Day 1 without my Mac

I spent the day in training, learning about standards-based instruction, assessments, and all sorts of educational goodness. It sounds torturous for most IT folks, but in fact I managed to get quite a bit out of it, especially as it will increasingly fall to me to bring assessments online and provide teachers with easy ways to use data to drive instruction.

I spent the day in training, learning about standards-based instruction, assessments, and all sorts of educational goodness. It sounds torturous for most IT folks, but in fact I managed to get quite a bit out of it, especially as it will increasingly fall to me to bring assessments online and provide teachers with easy ways to use data to drive instruction.

That's not the interesting part, though, as this blog goes. Today, I left my MacBook at home. On a day when I would be online frequently, both for class and to keep in touch with the office, I just took my Classmate. I knew that I would be taking a lot of notes, working in groups, keeping a journal (this is actually a series of classes and we write each time about ways to bring classroom activities back to our schools), and beginning group projects. In addition to leaving my Mac at home, I also left a pen and paper at home.

I just had the Classmate. And you know what? It was totally effective. All of my handwritten notes were saved and I could pass around the tablet for others to use. A quick flip of the screen and I was typing in my journal and responding to emails. I haven't used the Classmate much recently, but I'm already back to touch typing on the small keyboard.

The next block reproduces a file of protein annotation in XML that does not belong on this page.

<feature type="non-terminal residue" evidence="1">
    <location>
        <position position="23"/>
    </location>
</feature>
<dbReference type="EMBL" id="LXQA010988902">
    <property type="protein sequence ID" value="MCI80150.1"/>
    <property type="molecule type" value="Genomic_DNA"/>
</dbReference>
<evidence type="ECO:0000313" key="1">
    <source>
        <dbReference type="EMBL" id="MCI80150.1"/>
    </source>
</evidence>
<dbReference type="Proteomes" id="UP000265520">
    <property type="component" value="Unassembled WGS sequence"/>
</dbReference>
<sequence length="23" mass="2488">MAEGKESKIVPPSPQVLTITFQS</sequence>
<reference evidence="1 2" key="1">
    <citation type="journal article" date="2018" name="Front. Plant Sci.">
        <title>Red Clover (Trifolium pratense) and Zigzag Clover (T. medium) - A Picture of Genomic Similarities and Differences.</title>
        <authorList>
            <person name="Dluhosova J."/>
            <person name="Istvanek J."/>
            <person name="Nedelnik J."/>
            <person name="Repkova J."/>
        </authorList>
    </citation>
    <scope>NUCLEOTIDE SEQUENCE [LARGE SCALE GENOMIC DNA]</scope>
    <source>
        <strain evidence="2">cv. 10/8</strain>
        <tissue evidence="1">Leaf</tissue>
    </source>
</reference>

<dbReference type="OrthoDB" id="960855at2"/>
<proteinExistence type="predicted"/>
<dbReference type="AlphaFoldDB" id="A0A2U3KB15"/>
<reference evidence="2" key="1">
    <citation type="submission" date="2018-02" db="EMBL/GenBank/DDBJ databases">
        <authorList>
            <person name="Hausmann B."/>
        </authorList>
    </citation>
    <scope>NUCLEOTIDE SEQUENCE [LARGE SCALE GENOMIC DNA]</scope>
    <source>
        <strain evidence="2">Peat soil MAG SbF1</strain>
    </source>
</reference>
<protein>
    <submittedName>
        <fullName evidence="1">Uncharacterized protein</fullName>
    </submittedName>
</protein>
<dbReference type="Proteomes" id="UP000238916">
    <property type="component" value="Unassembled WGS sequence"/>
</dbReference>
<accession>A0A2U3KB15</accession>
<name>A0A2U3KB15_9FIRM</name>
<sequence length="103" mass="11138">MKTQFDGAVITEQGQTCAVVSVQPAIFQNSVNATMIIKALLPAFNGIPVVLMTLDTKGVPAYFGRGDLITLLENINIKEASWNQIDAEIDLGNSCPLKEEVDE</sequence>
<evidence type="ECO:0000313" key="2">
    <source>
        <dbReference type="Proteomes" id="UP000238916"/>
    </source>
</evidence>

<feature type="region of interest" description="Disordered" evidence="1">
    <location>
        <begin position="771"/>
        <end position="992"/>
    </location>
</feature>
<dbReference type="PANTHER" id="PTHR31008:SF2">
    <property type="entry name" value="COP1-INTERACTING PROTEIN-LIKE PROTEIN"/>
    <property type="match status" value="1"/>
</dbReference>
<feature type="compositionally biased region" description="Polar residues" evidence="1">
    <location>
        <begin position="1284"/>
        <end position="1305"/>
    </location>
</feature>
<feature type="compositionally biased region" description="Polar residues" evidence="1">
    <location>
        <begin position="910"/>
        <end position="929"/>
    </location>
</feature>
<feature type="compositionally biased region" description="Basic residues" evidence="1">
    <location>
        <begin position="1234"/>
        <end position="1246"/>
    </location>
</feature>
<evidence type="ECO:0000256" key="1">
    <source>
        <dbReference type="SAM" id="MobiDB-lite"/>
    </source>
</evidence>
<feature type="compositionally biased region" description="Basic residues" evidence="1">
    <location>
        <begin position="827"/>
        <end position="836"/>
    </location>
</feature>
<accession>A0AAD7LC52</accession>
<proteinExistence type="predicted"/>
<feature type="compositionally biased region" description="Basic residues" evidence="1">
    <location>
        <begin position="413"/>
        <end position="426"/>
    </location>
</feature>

One snag came when I received an email from a principal who needed a file that I happened to have on my Mac. Note to self: load my document folders into Google Docs.

However, the small size meant that the Classmate took up less room on our table than everyone else's notepads and I could type, surf, write notes, or draw pictures.

While in tablet mode, I could launch an on-screen keyboard or use the handwriting recognition for inputing information into dialog boxes, but it's quite natural to just switch between the clamshell and tablet form factors.

Of course, the Classmates got its share of oohs and ahhs from my, well, classmates, but by the end of the day, it was just another tool. I just know that I won't lose my notes from today as I normally would whenever I use a pad of paper. The whole thing seemed completely natural. I was actually a little worried about my experiment, but I'm increasingly confident that not only do I only need a Classmate, but I just might work better with the Classmate because of its versatility. I'll post another update in a week or so on my experiment, but for now, I'm a very happy Classmate user (and my kids are happy to have my MacBook in the family stable of computers so there is a little less competition for laptops at night).